Nielsen Research: Gambling Sector Pumps Millions into TV Advertising, But Lottery Spend Lags

This new commitment to TV advertising comes as the gambling industry confronts two interwoven trends: 1) the Millennial generation is maturing into the age at which previous generations have adopted gambling as a recreational pastime, and 2) they choose to participate in gambling through technology-enabled platforms: on-line, on-demand, and Mobile. This is a transitional period during which it is more imperative than ever that gambling companies capture this new generation. The focus on building brand awareness and expanding the customer base with young adults is driving TV advertising spend to new heights.

Group of teenager friends at the cinema watching a movie together and eating popcorn, entertainment and enjoyment concept

In a crowded television advertising marketplace, where commercials for every imaginable product and service bombard consumers with their “buy me” messages, it can be difficult for the gambling sector to be noticed. But many gambling organizations that understand the ever-increasing importance of both brand building and game promotion are taking to the TV airwaves like never before.

The UK gambling sector occupies the forefront of this phenomenon. It is using TV advertising to drive sales in one of the most heavily regulated markets in the world. According to a market study conducted by Nielsen, the global information and measurement company, £456 million was spent by UK gambling companies to promote their products via TV ads from 2012 to 2015. When lottery companies’ TV advertising costs are included, the figure increases to £631 million.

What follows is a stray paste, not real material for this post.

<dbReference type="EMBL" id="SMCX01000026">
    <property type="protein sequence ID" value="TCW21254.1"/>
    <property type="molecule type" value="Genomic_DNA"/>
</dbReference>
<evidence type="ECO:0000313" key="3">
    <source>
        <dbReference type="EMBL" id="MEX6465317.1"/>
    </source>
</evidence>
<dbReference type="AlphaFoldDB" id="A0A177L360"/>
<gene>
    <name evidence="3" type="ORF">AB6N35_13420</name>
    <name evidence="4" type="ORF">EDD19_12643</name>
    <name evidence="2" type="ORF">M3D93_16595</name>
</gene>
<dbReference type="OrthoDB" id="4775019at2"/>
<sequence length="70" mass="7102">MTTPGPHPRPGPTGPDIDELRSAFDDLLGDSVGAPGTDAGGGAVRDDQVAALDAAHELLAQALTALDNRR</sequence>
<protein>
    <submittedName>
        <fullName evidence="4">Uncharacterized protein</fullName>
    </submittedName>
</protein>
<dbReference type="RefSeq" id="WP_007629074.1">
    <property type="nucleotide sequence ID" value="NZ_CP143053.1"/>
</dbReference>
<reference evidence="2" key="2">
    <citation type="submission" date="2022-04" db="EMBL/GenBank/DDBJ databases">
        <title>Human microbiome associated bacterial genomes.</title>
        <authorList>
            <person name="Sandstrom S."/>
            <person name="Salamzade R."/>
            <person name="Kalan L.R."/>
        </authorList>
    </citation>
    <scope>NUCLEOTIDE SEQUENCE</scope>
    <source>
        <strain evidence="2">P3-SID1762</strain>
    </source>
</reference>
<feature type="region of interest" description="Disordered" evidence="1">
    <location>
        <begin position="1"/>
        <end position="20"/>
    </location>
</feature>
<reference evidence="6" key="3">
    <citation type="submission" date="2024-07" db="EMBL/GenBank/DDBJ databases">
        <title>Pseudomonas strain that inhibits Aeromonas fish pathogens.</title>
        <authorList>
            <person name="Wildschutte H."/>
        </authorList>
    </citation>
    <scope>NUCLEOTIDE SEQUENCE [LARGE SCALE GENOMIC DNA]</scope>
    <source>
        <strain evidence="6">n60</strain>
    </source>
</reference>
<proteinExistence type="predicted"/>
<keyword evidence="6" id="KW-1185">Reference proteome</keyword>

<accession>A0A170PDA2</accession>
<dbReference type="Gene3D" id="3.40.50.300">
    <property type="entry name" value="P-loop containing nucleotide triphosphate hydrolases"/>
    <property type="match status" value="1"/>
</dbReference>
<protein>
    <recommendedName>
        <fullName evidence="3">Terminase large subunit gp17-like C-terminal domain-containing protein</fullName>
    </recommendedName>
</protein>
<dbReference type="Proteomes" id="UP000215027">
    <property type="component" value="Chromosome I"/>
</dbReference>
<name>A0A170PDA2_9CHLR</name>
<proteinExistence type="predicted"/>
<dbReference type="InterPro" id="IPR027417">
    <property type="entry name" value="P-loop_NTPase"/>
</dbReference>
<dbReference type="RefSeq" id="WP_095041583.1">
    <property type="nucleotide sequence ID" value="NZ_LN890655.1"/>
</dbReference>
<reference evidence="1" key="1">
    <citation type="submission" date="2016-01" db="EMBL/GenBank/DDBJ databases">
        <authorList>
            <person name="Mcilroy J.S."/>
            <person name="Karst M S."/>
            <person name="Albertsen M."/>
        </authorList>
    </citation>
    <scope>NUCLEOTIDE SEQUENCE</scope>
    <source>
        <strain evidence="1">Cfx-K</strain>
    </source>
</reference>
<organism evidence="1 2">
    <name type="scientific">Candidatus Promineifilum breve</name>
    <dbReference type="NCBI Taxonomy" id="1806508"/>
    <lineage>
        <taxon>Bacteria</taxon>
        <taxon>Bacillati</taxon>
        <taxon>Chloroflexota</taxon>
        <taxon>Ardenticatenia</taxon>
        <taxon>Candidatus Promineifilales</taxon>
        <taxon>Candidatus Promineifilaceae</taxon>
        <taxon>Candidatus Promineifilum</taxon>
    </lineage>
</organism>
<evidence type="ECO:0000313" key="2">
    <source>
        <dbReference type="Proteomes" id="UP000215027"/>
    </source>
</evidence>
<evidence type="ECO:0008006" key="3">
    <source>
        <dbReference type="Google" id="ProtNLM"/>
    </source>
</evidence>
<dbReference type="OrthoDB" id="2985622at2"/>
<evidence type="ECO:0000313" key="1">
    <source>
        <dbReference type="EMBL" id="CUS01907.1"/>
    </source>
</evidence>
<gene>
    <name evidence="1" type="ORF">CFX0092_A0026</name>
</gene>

These figures demonstrate the effectiveness of TV advertising in the UK gambling sector. The Gambling Act of 2005 liberalized the advertising of gambling products on television. Previously, the National Lottery, football pools, and bingo games were the only gambling options that were permitted to be advertised on TV. Now, sports betting, online casinos, and poker are advertised on TV.

To gain insights into how the market has changed since the Gambling Act of 2005, the British communications regulator commissioned and published a study in 2013. The study reported that in 2006, the year before advertising was liberalized, there were 152,000 gambling advertisements on television. And 69.8% of the TV spend was made to promote Lottery products. In 2008, the figure increased to 537,000. Lottery’s share of the TV spend declined to 30.8%. In 2012, 1.39 million commercials of different gambling products were seen on British television, more than double the number of just four years before. And Lottery’s share of the TV spend declined to 25.6%. Lottery investment in TV advertising did not decline. But its share of TV advertising as compared to bingo, online casinos, and online poker has plummeted.

Bingo ads represented 38.3% of all gambling ads in 2012. Commercials for online casino games and poker options held a 29.6% share. Lotteries and scratch cards claimed a 25.6% share, and sports betting commercials accounted for 6.6%. So, as the TV spend by other gaming sectors skyrocketed, Lottery has lagged.